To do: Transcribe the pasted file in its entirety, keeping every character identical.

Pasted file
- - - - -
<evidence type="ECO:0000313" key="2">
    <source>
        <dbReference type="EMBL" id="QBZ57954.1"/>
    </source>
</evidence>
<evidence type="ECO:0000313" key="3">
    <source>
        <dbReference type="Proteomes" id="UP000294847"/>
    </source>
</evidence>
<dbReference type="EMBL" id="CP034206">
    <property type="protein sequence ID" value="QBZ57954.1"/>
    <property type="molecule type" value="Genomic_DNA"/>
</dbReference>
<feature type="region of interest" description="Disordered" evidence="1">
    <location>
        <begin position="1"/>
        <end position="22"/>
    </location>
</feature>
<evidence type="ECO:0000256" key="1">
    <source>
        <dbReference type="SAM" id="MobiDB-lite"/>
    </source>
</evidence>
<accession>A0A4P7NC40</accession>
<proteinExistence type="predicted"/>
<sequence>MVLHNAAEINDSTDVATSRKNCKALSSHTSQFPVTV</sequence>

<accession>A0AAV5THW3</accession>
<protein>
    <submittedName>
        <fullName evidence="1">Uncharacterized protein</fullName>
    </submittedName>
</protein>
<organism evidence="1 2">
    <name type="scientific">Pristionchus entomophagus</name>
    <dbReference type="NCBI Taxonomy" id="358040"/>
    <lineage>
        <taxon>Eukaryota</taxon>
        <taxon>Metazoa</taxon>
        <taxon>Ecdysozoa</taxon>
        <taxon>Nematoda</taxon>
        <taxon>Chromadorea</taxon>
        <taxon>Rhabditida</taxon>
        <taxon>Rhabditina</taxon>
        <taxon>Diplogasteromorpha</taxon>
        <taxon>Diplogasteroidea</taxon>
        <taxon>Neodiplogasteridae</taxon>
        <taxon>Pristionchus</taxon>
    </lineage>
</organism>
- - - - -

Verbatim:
<evidence type="ECO:0000313" key="2">
    <source>
        <dbReference type="EMBL" id="QBZ57954.1"/>
    </source>
</evidence>
<evidence type="ECO:0000313" key="3">
    <source>
        <dbReference type="Proteomes" id="UP000294847"/>
    </source>
</evidence>
<dbReference type="EMBL" id="CP034206">
    <property type="protein sequence ID" value="QBZ57954.1"/>
    <property type="molecule type" value="Genomic_DNA"/>
</dbReference>
<feature type="region of interest" description="Disordered" evidence="1">
    <location>
        <begin position="1"/>
        <end position="22"/>
    </location>
</feature>
<evidence type="ECO:0000256" key="1">
    <source>
        <dbReference type="SAM" id="MobiDB-lite"/>
    </source>
</evidence>
<accession>A0A4P7NC40</accession>
<proteinExistence type="predicted"/>
<sequence>MVLHNAAEINDSTDVATSRKNCKALSSHTSQFPVTV</sequence>

<accession>A0AAV5THW3</accession>
<protein>
    <submittedName>
        <fullName evidence="1">Uncharacterized protein</fullName>
    </submittedName>
</protein>
<organism evidence="1 2">
    <name type="scientific">Pristionchus entomophagus</name>
    <dbReference type="NCBI Taxonomy" id="358040"/>
    <lineage>
        <taxon>Eukaryota</taxon>
        <taxon>Metazoa</taxon>
        <taxon>Ecdysozoa</taxon>
        <taxon>Nematoda</taxon>
        <taxon>Chromadorea</taxon>
        <taxon>Rhabditida</taxon>
        <taxon>Rhabditina</taxon>
        <taxon>Diplogasteromorpha</taxon>
        <taxon>Diplogasteroidea</taxon>
        <taxon>Neodiplogasteridae</taxon>
        <taxon>Pristionchus</taxon>
    </lineage>
</organism>